President Bush and his allies would like the experts to find a crisis in Social Security to help sell the president’s private accounts and other Social Security reforms. This week the experts found a crisis, all right, but it wasn’t Social Security; it was Medicare.
A report by the Social Security and Medicare Boards of Trustees reaffirmed that the cost of Social Security benefits will exceed the tax revenues that pay for them by 2017 and that the IOU bonds built up to pay for benefits after 2017 will be exhausted by 2041.
“Fixing” Social Security may be politically difficult, but arithmetically it’s not. The trustees said an immediate increase of 15 percent in the payroll taxes or a 13 percent benefits reduction or some combination of the two would balance Social Security for the next 75 years.
In any case, the trustees said, the financial outlook for Social Security has “improved marginally” since 2000, and the long-term cost of Social Security, the government’s largest single program _ now about 4.2 percent of GDP _ will rise to a hair over 6 percent of GDP and stay there for the next 75 years.
However, a message added to the report from the public trustees said, “In sharp contrast, Medicare’s financial outlook has deteriorated dramatically over the past five years and is now much worse that Social Security’s.”
Medicare actually went into deficit last year, and the date its trust fund of accumulated IOU bonds will be exhausted is 2020. In other words, the situation that Bush is trying to avert for Social Security is already here for Medicare. The cost of Medicare, about 2.3 percent of GDP today, rises in a straight line to almost 14 percent of GDP in 2080.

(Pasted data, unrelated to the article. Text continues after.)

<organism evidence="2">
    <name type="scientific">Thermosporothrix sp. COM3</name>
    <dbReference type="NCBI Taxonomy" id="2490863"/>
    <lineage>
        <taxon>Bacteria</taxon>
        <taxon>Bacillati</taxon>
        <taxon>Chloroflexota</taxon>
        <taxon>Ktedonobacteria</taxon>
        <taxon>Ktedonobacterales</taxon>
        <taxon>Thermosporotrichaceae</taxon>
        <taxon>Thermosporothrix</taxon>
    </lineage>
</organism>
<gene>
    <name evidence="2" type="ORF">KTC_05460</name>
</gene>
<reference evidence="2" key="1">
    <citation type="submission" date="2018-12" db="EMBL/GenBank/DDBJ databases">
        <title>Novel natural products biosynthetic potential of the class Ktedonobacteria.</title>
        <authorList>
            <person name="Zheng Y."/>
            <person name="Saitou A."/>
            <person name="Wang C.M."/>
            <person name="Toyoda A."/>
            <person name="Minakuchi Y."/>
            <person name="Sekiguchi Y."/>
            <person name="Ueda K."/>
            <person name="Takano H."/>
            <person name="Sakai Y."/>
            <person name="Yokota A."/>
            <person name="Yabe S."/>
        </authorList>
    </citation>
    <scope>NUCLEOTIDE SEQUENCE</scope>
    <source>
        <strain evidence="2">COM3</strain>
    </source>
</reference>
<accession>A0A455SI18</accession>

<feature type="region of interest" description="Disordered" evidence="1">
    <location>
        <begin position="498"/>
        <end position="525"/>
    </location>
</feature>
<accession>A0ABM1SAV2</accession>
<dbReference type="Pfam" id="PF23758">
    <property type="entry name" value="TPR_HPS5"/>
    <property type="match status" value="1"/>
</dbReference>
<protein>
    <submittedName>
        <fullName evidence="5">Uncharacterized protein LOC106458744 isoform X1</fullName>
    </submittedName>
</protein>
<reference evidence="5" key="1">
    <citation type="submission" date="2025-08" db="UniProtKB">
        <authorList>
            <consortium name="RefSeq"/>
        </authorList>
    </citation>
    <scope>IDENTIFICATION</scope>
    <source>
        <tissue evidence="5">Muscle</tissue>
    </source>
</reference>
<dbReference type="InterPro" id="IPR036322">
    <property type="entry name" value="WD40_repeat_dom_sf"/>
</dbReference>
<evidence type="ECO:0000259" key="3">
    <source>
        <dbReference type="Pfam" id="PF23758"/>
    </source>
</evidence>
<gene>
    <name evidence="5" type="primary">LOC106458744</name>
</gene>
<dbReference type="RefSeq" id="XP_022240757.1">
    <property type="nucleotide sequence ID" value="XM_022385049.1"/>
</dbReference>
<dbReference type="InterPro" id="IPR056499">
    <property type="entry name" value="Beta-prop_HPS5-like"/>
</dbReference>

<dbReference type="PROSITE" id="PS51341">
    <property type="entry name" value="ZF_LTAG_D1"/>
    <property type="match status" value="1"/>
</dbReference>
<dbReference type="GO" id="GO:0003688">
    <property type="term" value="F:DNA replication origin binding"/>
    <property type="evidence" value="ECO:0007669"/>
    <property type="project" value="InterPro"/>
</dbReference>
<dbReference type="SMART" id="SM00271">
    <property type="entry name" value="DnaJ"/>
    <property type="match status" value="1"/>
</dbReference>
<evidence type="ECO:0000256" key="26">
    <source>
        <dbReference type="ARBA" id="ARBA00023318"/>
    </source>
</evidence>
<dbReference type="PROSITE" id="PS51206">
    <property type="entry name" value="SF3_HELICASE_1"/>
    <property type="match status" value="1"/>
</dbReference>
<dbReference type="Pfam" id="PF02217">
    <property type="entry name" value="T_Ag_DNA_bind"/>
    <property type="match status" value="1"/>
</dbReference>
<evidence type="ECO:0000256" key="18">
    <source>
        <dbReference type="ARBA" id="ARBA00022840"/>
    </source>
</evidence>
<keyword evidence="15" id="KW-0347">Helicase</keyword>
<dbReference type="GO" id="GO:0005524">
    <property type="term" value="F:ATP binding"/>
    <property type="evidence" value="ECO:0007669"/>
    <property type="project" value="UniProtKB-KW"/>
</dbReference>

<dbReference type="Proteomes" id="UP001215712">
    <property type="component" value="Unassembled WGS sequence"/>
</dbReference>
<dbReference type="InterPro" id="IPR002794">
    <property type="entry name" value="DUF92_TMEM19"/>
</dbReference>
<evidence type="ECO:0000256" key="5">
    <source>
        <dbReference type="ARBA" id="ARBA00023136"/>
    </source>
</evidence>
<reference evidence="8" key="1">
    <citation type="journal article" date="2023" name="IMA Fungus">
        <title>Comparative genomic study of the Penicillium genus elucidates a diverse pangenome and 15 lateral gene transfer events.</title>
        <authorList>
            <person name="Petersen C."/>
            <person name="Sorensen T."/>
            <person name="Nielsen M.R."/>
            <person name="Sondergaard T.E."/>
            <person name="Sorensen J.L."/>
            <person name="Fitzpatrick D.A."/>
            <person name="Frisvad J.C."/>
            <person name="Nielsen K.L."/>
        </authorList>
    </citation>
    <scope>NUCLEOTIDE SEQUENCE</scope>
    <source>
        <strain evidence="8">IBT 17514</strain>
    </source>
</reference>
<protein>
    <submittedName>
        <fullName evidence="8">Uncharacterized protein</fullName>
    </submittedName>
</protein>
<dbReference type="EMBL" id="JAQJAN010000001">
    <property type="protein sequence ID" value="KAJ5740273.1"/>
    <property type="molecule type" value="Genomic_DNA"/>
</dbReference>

The longest-term projections the trustees use are 75 years, but the Bush administration likes to project costs to infinity because they generate scary huge numbers to make its case. That’s why the White House sometimes says that if we don’t act now we’ll have to come up with $11.1 trillion to pay Social Security benefits indefinitely. For purpose of comparison, that same figure applied to Medicare is $65.4 trillion.
The Bush administration says the trustees’ numbers only bolster the president’s case for Social Security reform. What these numbers do is make a much more pressing case for Medicare reform.
(Contact Dale McFeatters at McFeattersD(at)SHNS.com)